The optical functionalities of such waveguide-based combiners can be divided into several fields (Figure 1). First, an incoupling structure redirects the image originating from the projector into the acceptance angle of the waveguide. The image of the projector illuminated onto the waveguide glass has a very small spot size. To enable a large FOV, along with high flexibility of the optical system to adapt to the individual interpupillary distance of the user, an eye box as large as possible is required3. Consequently, the image beam must be expanded. This beam expansion is the second functionality. Then, over the area of the eye box, the image beam must be selectively extracted into the user’s pupil; and finally, from the incoupling point to the outcoupling point, the light ray travels over many centimeters. The light ray will be captured within the glass waveguide as long as the light is hitting the inner surface of the glass within the limits of the angle of total internal reflection (TIR), which is related to the refractive index of the glass. To help make the light-management structures (incoupling, beam expansion, and outcoupling) work as accurately as possible with the ideal optical design (generated by computer algorithms), the ideal waveguide glass will not modify the beam but will transport it along the predicted trajectory.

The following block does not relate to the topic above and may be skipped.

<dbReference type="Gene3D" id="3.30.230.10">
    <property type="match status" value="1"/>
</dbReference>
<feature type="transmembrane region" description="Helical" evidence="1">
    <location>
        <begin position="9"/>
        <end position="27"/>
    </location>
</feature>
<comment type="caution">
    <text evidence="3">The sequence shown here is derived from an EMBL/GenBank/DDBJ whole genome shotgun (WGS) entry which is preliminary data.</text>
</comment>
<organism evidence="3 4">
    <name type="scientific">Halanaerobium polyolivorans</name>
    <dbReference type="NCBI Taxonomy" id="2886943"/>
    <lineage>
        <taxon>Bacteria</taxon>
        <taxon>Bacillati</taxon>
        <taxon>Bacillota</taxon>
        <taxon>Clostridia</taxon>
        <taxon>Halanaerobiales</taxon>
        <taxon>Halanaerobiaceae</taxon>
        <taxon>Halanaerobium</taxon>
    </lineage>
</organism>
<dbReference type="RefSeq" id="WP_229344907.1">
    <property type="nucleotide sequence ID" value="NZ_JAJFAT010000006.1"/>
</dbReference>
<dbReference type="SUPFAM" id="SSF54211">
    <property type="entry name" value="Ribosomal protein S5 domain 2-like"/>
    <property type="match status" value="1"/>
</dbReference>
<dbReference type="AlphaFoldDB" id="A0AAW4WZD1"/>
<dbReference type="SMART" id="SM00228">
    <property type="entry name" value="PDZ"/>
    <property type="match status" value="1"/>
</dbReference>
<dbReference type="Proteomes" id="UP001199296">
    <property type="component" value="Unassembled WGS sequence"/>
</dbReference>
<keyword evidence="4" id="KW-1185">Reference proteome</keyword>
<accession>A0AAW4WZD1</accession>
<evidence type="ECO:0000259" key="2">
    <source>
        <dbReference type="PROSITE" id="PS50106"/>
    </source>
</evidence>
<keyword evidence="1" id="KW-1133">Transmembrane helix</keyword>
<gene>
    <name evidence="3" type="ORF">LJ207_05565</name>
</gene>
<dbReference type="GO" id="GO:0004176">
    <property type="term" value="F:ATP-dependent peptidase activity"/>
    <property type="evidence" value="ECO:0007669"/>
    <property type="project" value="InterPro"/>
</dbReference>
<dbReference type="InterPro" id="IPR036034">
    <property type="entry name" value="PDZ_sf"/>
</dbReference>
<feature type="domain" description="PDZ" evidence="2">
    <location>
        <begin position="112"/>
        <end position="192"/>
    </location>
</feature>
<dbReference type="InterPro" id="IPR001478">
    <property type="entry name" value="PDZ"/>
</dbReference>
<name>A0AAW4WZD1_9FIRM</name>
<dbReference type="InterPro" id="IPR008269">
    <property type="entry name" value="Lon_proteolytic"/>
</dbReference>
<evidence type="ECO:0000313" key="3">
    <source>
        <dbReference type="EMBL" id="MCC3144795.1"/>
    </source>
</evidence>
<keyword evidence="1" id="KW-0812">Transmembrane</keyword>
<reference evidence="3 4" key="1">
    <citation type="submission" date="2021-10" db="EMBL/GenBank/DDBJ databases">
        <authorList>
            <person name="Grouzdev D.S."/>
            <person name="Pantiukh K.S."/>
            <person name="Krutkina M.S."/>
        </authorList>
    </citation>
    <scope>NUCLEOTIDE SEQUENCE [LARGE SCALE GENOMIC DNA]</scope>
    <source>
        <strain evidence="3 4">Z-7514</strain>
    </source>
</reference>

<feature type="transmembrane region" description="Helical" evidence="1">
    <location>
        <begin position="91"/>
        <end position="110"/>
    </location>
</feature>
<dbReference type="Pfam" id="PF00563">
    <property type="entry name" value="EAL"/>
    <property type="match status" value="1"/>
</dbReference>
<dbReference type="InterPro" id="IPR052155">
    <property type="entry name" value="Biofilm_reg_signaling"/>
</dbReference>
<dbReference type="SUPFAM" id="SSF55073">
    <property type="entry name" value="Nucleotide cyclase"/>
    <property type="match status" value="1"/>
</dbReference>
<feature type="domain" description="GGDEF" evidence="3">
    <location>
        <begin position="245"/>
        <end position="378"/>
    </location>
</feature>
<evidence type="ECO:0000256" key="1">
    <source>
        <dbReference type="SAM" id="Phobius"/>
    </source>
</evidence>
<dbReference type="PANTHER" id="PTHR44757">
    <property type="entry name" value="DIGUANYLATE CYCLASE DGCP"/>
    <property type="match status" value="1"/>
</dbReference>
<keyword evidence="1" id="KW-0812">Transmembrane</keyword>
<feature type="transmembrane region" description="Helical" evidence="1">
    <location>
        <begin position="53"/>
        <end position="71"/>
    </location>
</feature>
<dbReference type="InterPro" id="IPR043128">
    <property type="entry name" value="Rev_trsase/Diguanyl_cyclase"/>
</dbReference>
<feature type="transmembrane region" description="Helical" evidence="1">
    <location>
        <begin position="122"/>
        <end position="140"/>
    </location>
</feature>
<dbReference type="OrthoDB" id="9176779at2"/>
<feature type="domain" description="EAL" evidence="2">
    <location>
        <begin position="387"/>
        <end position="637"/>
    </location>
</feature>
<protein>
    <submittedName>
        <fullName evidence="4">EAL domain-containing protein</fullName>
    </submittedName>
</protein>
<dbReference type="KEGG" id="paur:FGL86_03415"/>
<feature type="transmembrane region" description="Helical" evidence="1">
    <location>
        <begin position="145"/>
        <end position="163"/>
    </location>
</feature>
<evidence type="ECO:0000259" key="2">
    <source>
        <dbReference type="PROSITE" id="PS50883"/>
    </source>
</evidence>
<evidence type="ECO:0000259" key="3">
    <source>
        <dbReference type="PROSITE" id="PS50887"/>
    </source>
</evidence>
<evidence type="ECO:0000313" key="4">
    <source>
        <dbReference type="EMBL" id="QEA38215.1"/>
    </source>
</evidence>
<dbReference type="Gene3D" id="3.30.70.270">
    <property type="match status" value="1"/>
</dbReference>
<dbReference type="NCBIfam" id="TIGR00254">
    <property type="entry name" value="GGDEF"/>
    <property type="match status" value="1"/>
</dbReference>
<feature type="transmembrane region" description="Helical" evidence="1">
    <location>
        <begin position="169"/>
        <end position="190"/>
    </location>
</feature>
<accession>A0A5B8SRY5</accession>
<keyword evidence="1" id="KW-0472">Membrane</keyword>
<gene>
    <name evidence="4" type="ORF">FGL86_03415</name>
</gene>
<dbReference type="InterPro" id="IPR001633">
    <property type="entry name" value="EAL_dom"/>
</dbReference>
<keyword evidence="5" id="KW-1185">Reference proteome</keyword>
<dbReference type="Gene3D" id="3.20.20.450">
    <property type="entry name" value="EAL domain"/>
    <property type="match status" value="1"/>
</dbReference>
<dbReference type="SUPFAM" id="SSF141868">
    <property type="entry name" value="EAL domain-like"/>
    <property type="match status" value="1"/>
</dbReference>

Figure 1. An illustration of the waveguide technology using various layers for RGB, with (in)coupling and outcoupling structures. Courtesy of SCHOTT AG.


Figure 1. An illustration of the waveguide technology using various layers for RGB, with (in)coupling and outcoupling structures. Courtesy of SCHOTT AG.

Before discussing such mechanisms in detail, two approaches to realizing the light-management functionalities in waveguide-based devices are described.

Surface-relief gratings

Surface-relief gratings are based on the principles of diffractive optics and represent the most common approach in the AR/MR industry. Today, this technology already combines high image quality with a reasonably mature ecosystem of manufacturing equipment and materials. There are two manufacturing approaches: 1) nanoimprint lithography (NIL), where the grating structures are impressed into an organic resin with subsequent freezing via (photo)polymerization of the resin; and 2) reactive ion etching, where diffractive optical surface structures are generated through dry etching processes that combine physical and chemical processes — a technology applied in micro- and nanofabrication. Given the complexity of the optical modeling, diffractive waveguides have a high optical design barrier. Furthermore, they are intrinsically limited in optical efficiency.